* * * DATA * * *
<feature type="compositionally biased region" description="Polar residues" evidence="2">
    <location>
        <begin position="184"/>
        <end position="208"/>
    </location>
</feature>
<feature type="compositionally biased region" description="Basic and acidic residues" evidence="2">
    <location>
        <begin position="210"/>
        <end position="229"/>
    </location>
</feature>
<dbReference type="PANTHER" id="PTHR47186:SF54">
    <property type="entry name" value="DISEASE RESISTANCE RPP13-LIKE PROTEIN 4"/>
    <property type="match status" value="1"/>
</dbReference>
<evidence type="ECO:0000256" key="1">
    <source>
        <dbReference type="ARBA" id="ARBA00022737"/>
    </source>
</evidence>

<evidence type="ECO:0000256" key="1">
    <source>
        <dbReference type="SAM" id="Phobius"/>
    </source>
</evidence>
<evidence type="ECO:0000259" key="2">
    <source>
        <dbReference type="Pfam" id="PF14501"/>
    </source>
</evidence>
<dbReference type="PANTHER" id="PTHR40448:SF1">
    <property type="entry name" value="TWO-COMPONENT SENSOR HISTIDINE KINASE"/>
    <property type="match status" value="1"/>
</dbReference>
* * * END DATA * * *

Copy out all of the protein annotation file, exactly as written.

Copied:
<feature type="compositionally biased region" description="Polar residues" evidence="2">
    <location>
        <begin position="184"/>
        <end position="208"/>
    </location>
</feature>
<feature type="compositionally biased region" description="Basic and acidic residues" evidence="2">
    <location>
        <begin position="210"/>
        <end position="229"/>
    </location>
</feature>
<dbReference type="PANTHER" id="PTHR47186:SF54">
    <property type="entry name" value="DISEASE RESISTANCE RPP13-LIKE PROTEIN 4"/>
    <property type="match status" value="1"/>
</dbReference>
<evidence type="ECO:0000256" key="1">
    <source>
        <dbReference type="ARBA" id="ARBA00022737"/>
    </source>
</evidence>

<evidence type="ECO:0000256" key="1">
    <source>
        <dbReference type="SAM" id="Phobius"/>
    </source>
</evidence>
<evidence type="ECO:0000259" key="2">
    <source>
        <dbReference type="Pfam" id="PF14501"/>
    </source>
</evidence>
<dbReference type="PANTHER" id="PTHR40448:SF1">
    <property type="entry name" value="TWO-COMPONENT SENSOR HISTIDINE KINASE"/>
    <property type="match status" value="1"/>
</dbReference>